The "We have the way out" Web site, which touts the benefits of running data centers and other server-centric operations on Windows-based machines, was working Thursday morning after being out of commission for two days.
Although it's less than a week old, the site has received a great deal of attention, but probably not the kind that Microsoft and Unisys wanted. Early this week, it was discovered that the anti-Unix site Netcraft, which tracks Web site information.on Web servers powered by FreeBSD, an open-source version of Unix, as well as on the Unix-based Web server Apache, according to
The companies shifted the site over to Windows 2000 and Microsoft Internet Information Server on Tuesday, the same day the site went blank.
Both Microsoft and Unisys have declined to comment on the cause of the outage. It is unknown whether there was a technical problem at the hosting site or whether the site was merely bombarded with requests from IT managers clamoring for copies of the free papers on the site.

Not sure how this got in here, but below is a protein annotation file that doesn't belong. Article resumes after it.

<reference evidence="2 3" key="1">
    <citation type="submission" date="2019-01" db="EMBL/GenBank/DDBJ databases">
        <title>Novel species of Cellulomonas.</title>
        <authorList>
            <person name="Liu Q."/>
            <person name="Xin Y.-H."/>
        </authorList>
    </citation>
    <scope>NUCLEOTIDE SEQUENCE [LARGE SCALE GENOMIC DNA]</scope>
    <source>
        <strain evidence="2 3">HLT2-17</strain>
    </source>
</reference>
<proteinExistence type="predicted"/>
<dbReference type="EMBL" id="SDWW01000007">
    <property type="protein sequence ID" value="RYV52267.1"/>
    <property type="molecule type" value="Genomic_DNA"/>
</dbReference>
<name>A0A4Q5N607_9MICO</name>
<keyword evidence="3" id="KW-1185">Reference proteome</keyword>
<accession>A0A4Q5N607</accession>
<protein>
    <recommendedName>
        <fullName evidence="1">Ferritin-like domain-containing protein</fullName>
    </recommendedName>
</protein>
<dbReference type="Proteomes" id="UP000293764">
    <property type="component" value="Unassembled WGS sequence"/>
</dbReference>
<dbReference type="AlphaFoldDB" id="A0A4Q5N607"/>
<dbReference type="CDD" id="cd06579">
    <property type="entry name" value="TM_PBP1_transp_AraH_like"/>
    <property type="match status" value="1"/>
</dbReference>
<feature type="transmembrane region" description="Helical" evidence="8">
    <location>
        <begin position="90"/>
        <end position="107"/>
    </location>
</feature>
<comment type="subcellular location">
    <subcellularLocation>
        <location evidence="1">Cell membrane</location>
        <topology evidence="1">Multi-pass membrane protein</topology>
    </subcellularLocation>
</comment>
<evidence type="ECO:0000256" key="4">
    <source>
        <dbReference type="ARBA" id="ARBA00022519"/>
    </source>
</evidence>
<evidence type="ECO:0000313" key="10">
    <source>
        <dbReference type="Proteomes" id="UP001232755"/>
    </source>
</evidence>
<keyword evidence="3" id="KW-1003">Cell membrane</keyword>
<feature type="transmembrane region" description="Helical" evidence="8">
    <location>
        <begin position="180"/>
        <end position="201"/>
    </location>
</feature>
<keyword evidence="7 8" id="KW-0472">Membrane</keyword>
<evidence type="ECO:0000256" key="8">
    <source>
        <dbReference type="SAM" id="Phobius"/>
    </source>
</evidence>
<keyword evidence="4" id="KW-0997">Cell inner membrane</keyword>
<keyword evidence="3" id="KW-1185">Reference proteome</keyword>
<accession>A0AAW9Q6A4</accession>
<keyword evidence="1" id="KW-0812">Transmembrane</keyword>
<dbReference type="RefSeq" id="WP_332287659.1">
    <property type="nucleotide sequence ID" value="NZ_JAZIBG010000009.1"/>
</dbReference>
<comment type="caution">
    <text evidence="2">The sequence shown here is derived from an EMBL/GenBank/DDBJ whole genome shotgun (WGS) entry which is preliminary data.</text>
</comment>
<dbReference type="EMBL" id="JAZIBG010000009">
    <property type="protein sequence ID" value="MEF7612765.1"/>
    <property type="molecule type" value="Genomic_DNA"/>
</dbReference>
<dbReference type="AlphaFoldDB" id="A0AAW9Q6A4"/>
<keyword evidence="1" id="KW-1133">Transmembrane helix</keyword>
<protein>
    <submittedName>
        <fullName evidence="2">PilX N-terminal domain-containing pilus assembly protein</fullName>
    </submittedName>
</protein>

At least two sites parodying Microsoft's message and promoting the benefits of Unix and Linux have sprung up. Several programmers have also expressed their disdain for the campaign in e-mails to CNET News.com and on chat boards.
"Microsoft is well known for trying to steer people away from anything non-Microsoft by any means possible," Jon Fields, of LinuxFreak.org, which runs the "We have the way in" parody Web site, wrote in an e-mail. "'Wehavethewayout.com' was developed to fool people into thinking Unix-based systems are a dead end and very costly. However, they didn't seem to notice they were running on FreeBSD at the time."
As of Wednesday, Fields' "We have the way in" site had received more than 400,000 hits.
"I don't hate Microsoft. I respect their work and think it is a fine product they deliver for some solutions, but in this campaign they overrate their own products," Johan Holst Nielsen, the originator of the "We know the way out" parody Web site, which he says will launch in a few days, wrote in an e-mail. "A lot of programmers know both Windows and Unix/Linux. And then the biggest software company in the world starts a campaign like this that only has one goal: (It's a) smear campaign against the 'opinion.'"